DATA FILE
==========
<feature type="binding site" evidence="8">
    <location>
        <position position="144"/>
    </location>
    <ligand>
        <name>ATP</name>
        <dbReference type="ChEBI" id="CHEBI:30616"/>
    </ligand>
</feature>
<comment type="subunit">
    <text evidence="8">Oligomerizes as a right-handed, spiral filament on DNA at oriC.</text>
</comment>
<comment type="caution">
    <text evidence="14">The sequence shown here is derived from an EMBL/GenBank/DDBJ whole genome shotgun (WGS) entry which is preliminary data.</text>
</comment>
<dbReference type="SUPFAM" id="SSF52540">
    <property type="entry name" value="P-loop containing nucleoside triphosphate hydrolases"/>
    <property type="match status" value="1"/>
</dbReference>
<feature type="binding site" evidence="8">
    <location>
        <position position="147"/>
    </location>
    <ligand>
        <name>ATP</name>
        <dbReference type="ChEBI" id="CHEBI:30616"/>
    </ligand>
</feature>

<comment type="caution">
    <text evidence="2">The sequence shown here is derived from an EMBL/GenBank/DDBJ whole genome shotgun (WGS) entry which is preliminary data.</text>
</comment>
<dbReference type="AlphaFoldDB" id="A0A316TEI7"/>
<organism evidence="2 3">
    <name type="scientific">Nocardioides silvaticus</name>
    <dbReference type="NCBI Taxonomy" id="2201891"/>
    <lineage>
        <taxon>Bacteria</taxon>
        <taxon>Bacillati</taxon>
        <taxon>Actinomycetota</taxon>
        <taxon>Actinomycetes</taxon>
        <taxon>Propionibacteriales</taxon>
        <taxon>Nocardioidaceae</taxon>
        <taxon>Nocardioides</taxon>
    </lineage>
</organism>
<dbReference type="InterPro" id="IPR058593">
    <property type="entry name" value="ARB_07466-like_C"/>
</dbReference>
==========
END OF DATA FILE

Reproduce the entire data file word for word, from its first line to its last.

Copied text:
<feature type="binding site" evidence="8">
    <location>
        <position position="144"/>
    </location>
    <ligand>
        <name>ATP</name>
        <dbReference type="ChEBI" id="CHEBI:30616"/>
    </ligand>
</feature>
<comment type="subunit">
    <text evidence="8">Oligomerizes as a right-handed, spiral filament on DNA at oriC.</text>
</comment>
<comment type="caution">
    <text evidence="14">The sequence shown here is derived from an EMBL/GenBank/DDBJ whole genome shotgun (WGS) entry which is preliminary data.</text>
</comment>
<dbReference type="SUPFAM" id="SSF52540">
    <property type="entry name" value="P-loop containing nucleoside triphosphate hydrolases"/>
    <property type="match status" value="1"/>
</dbReference>
<feature type="binding site" evidence="8">
    <location>
        <position position="147"/>
    </location>
    <ligand>
        <name>ATP</name>
        <dbReference type="ChEBI" id="CHEBI:30616"/>
    </ligand>
</feature>

<comment type="caution">
    <text evidence="2">The sequence shown here is derived from an EMBL/GenBank/DDBJ whole genome shotgun (WGS) entry which is preliminary data.</text>
</comment>
<dbReference type="AlphaFoldDB" id="A0A316TEI7"/>
<organism evidence="2 3">
    <name type="scientific">Nocardioides silvaticus</name>
    <dbReference type="NCBI Taxonomy" id="2201891"/>
    <lineage>
        <taxon>Bacteria</taxon>
        <taxon>Bacillati</taxon>
        <taxon>Actinomycetota</taxon>
        <taxon>Actinomycetes</taxon>
        <taxon>Propionibacteriales</taxon>
        <taxon>Nocardioidaceae</taxon>
        <taxon>Nocardioides</taxon>
    </lineage>
</organism>
<dbReference type="InterPro" id="IPR058593">
    <property type="entry name" value="ARB_07466-like_C"/>
</dbReference>